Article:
I’ve spent my career building stuff for the web.
I’ve been a developer, a project manager, a “software architect”, a director of product, and an executive in charge of a 60+ person product development group.
During my time at Warner Music, we built north of 75 websites and eCommerce stores a year for some of the most talented and well known musicians on earth.
During my time at JetBlue, I had the privilege of building stuff for one the coolest airline startups ever. I built stuff for JetBlue.com. I worked on the original version of JetBlue’s loyalty program. I worked on one of the first airline “flight trackers” to ever use Google Maps. They still use a version of it today, and it’s still super cool.
Bottom line is, I love building digital products. It’s defined a large part of my life. My dad was a DEA agent. My mom was a teacher and school district administrator. I tell my 4 year old son that I build products for the web. He has no idea what that means, but he’ll figure it out someday.
With that said, there’s one thing that has always bothered me about my first 15 years of building stuff. We never truly validated the assumptions and hypotheses implicit in the things we were building and releasing.
Sure we had analytics and would check the numbers, but that always came after we had already (over)built and launched things.
Success was far too often just getting the product out the door on time and budget and not getting the right product out the door.
The cycle typically went something like this:
- Stakeholder(s) comes up with an idea inspired by a competitor, trend in the marketplace, new marketing initiative, something a vendor is selling them…
- They request that it be designed and built.
- We put it in the queue and (eventually) build it.
- Stakeholder “validates” that it meets their needs.
- Then we release it to 100% of their users.
- We try to measure it after it’s launched but struggle to confidently confirm whether it’s truly impacting the bottom line.
- We move on to the next thing in the queue.
Shocking perhaps, but painfully true. What is perhaps even more shocking is this is how the majority of new features and designs released on major sites for major brands across the world still get created.
Assuming you don’t work at a lean digital startup or one of the few large companies leveraging lean ideas, you are likely all too familiar with this cycle.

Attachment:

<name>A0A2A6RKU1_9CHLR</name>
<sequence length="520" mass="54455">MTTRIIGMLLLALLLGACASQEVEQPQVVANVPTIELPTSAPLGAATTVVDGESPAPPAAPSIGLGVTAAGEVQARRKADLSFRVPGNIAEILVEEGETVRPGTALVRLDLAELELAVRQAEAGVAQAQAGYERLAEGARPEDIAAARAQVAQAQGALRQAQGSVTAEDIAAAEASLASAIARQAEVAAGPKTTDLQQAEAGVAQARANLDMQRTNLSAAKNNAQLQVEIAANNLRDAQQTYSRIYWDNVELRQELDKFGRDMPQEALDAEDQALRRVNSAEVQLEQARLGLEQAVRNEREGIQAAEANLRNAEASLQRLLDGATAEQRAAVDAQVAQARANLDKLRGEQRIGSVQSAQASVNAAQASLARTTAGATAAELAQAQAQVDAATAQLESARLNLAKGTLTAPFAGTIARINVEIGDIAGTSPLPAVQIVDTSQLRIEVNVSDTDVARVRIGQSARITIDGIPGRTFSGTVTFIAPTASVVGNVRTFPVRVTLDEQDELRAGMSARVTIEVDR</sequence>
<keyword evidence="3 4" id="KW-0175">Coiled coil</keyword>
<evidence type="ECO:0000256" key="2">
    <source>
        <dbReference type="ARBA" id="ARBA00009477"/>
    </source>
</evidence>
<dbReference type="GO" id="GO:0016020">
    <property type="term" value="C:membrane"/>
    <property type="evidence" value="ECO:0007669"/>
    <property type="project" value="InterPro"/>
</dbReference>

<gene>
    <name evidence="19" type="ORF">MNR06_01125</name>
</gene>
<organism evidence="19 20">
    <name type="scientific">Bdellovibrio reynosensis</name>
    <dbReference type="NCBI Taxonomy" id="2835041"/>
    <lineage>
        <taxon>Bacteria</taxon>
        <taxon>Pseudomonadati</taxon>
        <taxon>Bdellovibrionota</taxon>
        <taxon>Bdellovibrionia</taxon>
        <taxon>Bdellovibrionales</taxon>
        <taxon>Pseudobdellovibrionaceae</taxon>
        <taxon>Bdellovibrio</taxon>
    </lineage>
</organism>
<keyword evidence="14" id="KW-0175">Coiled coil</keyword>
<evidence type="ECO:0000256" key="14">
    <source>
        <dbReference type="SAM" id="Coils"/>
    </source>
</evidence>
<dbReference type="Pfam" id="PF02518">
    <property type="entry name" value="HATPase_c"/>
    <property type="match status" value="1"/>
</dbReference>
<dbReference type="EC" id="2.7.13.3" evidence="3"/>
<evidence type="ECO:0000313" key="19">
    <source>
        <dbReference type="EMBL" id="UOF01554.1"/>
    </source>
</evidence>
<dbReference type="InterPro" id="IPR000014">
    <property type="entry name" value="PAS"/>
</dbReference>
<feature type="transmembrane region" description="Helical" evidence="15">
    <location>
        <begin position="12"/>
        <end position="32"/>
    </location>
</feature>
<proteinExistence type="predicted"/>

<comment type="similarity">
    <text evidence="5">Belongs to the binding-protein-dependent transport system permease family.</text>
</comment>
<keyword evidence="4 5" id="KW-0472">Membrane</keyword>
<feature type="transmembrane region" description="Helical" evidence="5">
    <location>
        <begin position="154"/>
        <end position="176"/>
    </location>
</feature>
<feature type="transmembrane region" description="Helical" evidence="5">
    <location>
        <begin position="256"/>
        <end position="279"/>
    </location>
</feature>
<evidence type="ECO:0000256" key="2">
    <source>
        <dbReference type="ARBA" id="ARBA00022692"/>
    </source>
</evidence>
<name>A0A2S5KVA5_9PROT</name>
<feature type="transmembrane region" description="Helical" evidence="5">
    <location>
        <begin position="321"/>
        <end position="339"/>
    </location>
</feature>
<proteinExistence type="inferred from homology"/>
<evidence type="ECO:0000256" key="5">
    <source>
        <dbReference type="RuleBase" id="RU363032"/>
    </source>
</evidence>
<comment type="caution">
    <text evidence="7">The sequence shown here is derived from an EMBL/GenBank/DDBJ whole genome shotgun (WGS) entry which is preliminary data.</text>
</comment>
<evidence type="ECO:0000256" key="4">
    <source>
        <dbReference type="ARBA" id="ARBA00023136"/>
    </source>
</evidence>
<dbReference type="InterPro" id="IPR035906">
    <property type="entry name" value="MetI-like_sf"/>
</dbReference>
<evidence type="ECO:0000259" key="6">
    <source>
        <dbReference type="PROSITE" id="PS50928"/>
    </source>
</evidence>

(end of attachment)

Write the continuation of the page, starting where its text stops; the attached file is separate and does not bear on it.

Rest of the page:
If you are like me, this cycle really bothers you, and you find yourself constantly wondering:
“Is this even a good idea? How do we know?”
“Are we building this because our customers want it or because this important person wants it?”
“Will our customers actually use it?”
“Are we only implementing it because it’s the new thing and everybody else is doing it?”
“With all the things we could be doing, how did this become the priority?”
It’s with these thoughts in mind that I partnered with Matty Wishnow and Sam Decker to found Clearhead.
The hypotheses on which we started the business:
- We can’t be the only ones in large organizations feeling inspired by the lean startups of the Bay Area and frustrated by our legacy product roadmapping and development processes.
- We can’t be alone in having invested in an arsenal of data tracking software only to find out that they alone don’t make you “data-driven”.
- Surely organizations want to be data-driven, so what’s stopping them? Like us, I bet it’s a lack of bandwidth, process and expertise to make an honest go of it.
- There has to be a better way to ensure more confidence in our product decisions and investments.
- I bet great product and analytical talent are frustrated too, and I bet they would love to work at a place that is trying to solve these problems.
With nearly 3 years under our belts, a growing group of some of the most talented (and nice) people I’ve had the privilege to work with, and a world class roster of amazing clients, it’s looking increasingly likely that our business hypotheses are valid.
We have a lot more work to do. So here’s to it.
Thank you for reading,
Ryan Garner is the co-founder of Clearhead. He oversees optimization programs for all of Clearhead’s amazing clients. When he’s not busy validating hypotheses or raising his two young sons, his favorite hobby, like so many in Austin, is talking about how awesome Austin is.